Comparative evaluation of adverse effects in the use of powder trivalent antivenom and liquid antivenoms in Bothrops snake bites.

Instituto de Biologia do Exército, Rio de Janeiro, RJ, Brasil.
Revista da Sociedade Brasileira de Medicina Tropical (Impact Factor: 0.93). 08/2012; 45(4):523-5. DOI: 10.1590/S0037-86822012000400022
Source: PubMed

ABSTRACT Snake bite, a problem in public health, generally occurs where there is no electric power.
A comparative clinical study was conducted with 102 victims of Bothrops snake bite, from the state of Amazonas, Brazil; 58 victims were treated with liofilizated trivalent antivenom serum (SATL) and 44 victims treated with liquid bivalent and monovalent antivenom serum (SAMBL).
17% (10/58) of patients presented adverse effects with the SATL and 25% (11/44) with the SAMBL.
There was no statistic difference in number of adverse effects between the two types of snake bite antivenom.

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    ABSTRACT: Snake antivenoms are formulations of immunoglobulins, or immunoglobulin fragments, purified from the plasma of animals immunized with snake venoms. Their therapeutic success lies in their ability to mitigate the progress of toxic effects induced by snake venom components, when administered intravenously. However, due to diverse factors, such as deficient manufacturing practices, physicochemical characteristics of formulations, or inherent properties of heterologous immunoglobulins, antivenoms can induce undesirable adverse reactions. Based on the time lapse between antivenom administration and the onset of clinical manifestations, the World Health Organization has classified these adverse reactions as: 1- Early reactions, if they occur within the first hours after antivenom infusion, or 2- late reactions, when occurring between 5 and 20 days after treatment. While all late reactions are mediated by IgM or IgG antibodies raised in the patient against antivenom proteins, and the consequent formation of immune complexes, several mechanisms may be responsible for the early reactions, such as pyrogenic reactions, IgE-mediated reactions, or non IgE-mediated reactions. This work reviews the hypotheses that have been proposed to explain the mechanisms involved in these adverse reactions to antivenoms. The understanding of these pathogenic mechanisms is necessary for the development of safer products and for the improvement of snakebite envenomation treatment.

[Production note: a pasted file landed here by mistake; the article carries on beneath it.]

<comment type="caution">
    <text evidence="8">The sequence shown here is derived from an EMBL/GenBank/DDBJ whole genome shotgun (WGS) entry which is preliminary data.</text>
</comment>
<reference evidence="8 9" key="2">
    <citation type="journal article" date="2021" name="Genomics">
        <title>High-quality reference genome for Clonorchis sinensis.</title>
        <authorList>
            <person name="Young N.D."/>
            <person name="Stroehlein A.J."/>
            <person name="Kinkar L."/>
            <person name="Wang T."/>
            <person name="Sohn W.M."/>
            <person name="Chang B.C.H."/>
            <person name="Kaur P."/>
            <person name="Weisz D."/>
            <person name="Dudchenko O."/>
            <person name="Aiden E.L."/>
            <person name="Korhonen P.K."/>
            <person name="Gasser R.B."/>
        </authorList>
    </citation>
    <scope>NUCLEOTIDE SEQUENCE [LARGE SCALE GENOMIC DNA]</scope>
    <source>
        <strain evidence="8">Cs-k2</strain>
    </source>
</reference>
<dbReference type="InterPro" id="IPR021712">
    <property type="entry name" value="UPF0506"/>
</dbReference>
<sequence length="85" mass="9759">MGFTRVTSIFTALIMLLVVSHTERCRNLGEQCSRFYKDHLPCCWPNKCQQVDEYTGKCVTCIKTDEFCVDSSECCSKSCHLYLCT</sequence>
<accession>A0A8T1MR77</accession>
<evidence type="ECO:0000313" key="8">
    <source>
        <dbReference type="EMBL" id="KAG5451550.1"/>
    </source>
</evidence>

Toxicon 09/2013; · 2.58 Impact Factor


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